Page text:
Although HIV is the virus that causes AIDS, there is a difference between being infected with HIV and having AIDS. A person can have HIV without having AIDS, but can not have AIDS without HIV. There are five stages of infection with HIV, most recently AIDS.
The first stage of HIV infection is called “period window “. It is a period when the infected person can not be sick and can not leave positive tests, but have a high viral load and highly infectious.
Seroconversion is the second stage of HIV infection and is another period when the infected person is highly infectious. Seroconversion is during the body develops antibodies to HIV that can be detected on tests. Several symptoms of infection also occur, including fever, rash, fatigue and neurological symptoms.
The asymptomatic period is the status of HIV infection in which the person may be asymptomatic or have any increase in viral load. This period can last up to ten years, especially with medical treatment. Positive period in asymptomatic HIV patients are not considered AIDS.
Once the asymptomatic period ends, the individual will go through symptoms HIV positive period early and medium. Symptoms of period early include rash, fatigue, weight loss and other symptoms common to the disease. As the disease involves much of the immune system, symptoms of the middle period as weight loss, persistent mouth ulcer, oral candidiasis and diarrhea are more common.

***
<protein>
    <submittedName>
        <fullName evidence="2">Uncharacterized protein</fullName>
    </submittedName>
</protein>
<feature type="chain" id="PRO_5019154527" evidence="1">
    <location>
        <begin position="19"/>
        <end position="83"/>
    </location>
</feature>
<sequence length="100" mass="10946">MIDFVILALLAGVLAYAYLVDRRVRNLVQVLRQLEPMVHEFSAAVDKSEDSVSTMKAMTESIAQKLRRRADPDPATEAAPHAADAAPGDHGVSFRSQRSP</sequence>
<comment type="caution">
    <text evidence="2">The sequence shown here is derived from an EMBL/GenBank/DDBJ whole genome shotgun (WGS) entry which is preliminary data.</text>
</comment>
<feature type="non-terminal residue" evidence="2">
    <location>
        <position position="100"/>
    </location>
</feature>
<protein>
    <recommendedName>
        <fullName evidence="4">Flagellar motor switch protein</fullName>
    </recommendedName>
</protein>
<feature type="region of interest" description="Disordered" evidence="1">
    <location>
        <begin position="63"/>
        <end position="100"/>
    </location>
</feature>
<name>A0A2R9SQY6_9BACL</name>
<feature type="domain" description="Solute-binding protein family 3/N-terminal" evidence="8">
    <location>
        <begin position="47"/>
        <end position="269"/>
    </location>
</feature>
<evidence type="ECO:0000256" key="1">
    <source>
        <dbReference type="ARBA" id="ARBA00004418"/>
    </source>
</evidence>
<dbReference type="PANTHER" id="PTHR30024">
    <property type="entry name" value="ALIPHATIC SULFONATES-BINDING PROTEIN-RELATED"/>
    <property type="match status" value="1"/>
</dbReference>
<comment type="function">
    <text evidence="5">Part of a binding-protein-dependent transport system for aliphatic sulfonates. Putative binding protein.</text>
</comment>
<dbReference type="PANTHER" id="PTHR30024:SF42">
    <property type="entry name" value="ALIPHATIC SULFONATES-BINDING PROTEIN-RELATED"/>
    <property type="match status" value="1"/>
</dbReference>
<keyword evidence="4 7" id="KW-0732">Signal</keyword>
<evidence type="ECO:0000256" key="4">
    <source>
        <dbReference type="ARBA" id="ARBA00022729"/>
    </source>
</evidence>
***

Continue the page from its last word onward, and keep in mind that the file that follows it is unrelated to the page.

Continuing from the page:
AIDS is the final stage of HIV infection is characterized by a CD4 or T cell count of less than 200 and / or certain opportunistic infections. AIDS is considered a separate HIV infection because it requires specific criteria before being diagnosed.
Difference between HIV and AIDS
HIV is the virus that reproduces within certain immune cells. AIDS is a syndrome consisting of various medical problems, including low CD4 count and the presence of one or more opportunistic infections. One does not “catch” AIDS, but AIDS develops as a worsening of HIV infection.